Back in my previous life as a business magazine editor, I quoted someone in a story who claimed that getting a new customer was five times as expensive as keeping an existing customer.
So what kind of brainiac thinks that alienating your existing customers to get new customers is a good business strategy? (Besides the creators of the eighth-generation Chevrolet Corvette, that is.)
Dwight Longenecker has the answer:
Gillette is the largest shaving brand in the world. For years they’ve been raking in the cash for their overpriced razors and shave cream. But recently they’ve faced stiff competition from online suppliers. Harry’s and Dollar Shave Club ship shaving supplies to the door. Like most online retailers, they shave the price down and provide smooth customer service.
The online retailers appeal to the younger generation and are clearly the wave of the future. So last year Gillette decided to launch an ad campaign they thought would attract the younger generation. Their film We Believe: The Best Man Can Be was a self righteous, politically correct sermon haranguing men in the wake of the MeToo movement.
The ad made broad assumptions about men and the overwhelming prevalence of “toxic masculinity.” Men were portrayed as bullies and sexist, misogynistic, racist brutes. Then in May they launched an ad showing a man teaching his transgender son how to shave for the first time.
The ads bombed big time. They were ham-fisted politically correct propaganda. Not only did people dislike being patronized and preached to, but they resented the sappy, anti-masculine message. It seems men have voted with their wallets. Last week Gillette announced that it had taken a $5 billion dollar loss for the last quarter.
According to Washington Examiner, the head of Gillette is defiant. Defending his choices, CEO Gary Coombe admitted they were hoping to impress young shavers, “It was pretty stark: we were losing share, we were losing awareness and penetration, and something had to be done,” So they decided to “take a chance in an emotionally-charged way.”
The ads were indeed emotionally charged, but it doesn’t take a Madison Avenue professional to figure out that you don’t win customers by insulting them. Making a shaving product ad that insults men is on a par with McDonald’s scolding people for not being vegetarians. Duh.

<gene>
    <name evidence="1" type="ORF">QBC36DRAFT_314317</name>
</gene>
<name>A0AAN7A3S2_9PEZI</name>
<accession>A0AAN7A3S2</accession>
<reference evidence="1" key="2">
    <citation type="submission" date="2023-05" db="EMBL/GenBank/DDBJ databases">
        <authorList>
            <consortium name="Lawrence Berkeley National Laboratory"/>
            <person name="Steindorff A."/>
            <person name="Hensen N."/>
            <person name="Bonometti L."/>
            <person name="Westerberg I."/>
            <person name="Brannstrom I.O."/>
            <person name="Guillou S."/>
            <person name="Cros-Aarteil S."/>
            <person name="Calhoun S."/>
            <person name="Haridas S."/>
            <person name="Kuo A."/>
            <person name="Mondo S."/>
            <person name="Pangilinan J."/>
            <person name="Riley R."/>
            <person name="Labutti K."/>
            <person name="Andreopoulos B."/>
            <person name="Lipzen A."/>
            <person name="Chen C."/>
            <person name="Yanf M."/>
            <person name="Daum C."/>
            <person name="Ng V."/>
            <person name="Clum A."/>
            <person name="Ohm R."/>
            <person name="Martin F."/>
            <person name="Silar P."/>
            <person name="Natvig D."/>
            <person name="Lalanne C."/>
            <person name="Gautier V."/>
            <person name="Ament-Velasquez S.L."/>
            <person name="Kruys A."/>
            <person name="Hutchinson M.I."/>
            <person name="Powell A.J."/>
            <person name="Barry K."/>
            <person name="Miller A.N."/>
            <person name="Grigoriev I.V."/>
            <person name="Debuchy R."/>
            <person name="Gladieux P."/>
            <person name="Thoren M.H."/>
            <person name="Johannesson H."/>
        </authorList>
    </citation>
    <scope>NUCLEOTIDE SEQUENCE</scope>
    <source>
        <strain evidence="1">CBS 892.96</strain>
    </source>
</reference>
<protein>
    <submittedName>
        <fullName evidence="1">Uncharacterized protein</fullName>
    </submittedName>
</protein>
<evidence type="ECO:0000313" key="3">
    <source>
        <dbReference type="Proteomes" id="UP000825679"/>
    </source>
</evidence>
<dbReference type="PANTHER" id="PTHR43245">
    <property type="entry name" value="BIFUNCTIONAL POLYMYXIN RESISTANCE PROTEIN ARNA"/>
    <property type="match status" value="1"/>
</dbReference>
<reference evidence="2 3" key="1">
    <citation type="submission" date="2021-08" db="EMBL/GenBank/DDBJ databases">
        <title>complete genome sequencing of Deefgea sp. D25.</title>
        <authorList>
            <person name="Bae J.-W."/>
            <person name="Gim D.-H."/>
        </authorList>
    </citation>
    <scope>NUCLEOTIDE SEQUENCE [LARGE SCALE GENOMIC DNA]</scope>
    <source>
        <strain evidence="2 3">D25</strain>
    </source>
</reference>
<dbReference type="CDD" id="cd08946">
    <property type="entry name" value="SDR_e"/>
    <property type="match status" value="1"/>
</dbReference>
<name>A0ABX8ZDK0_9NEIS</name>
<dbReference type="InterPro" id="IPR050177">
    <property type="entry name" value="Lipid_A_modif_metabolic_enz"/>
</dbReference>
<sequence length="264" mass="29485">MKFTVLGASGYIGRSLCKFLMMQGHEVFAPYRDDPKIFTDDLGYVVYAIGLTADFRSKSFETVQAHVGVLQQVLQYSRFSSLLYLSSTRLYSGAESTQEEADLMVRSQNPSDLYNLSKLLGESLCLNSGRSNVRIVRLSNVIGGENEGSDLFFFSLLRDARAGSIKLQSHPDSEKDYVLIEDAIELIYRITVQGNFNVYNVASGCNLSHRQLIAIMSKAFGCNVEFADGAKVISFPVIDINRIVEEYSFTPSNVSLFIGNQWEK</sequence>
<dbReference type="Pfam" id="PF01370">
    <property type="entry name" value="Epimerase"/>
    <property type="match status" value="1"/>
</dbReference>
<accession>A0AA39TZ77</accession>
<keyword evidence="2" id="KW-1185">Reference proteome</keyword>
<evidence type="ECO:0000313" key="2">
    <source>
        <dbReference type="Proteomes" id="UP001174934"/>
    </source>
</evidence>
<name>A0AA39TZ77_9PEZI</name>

Coombe was unrepentant, “I don’t enjoy that some people were offended by the film and upset at the brand as a consequence. That’s not nice and goes against every ounce of training I’ve had in this industry over a third of a century,” he said. “But I am absolutely of the view now that for the majority of people to fall more deeply in love with today’s brands you have to risk upsetting a small minority and that’s what we’ve done.”
What interests me about this whole debacle is the larger issue of commercial companies promoting progressive social agendas. Since when is it the business of business to preach to us? During the month of June why did so many American companies feel obliged to drape themselves in the LBGTQ rainbow flag?
Why do the executives at Ben and Jerry’s, Nike, Starbucks and umpteen other name brands feel they must use their platforms as bully pulpits? Even more disturbing, why do the puppet masters behind the scenes of the media giants like Facebook, Twitter and Instagram feel it is their business to monitor, censor and impinge on free speech? …
Fortunately, in a free country the free market brings its own checks and balances. The Gillete company nicked themselves badly with their ill-advised ad campaign.
So now customers are abandoning them and their overpriced products. Boycotts are usually the customer’s best counter attack
I’m using a Harry’s razor now. Better shave, and the company apparently isn’t run by woke idiots.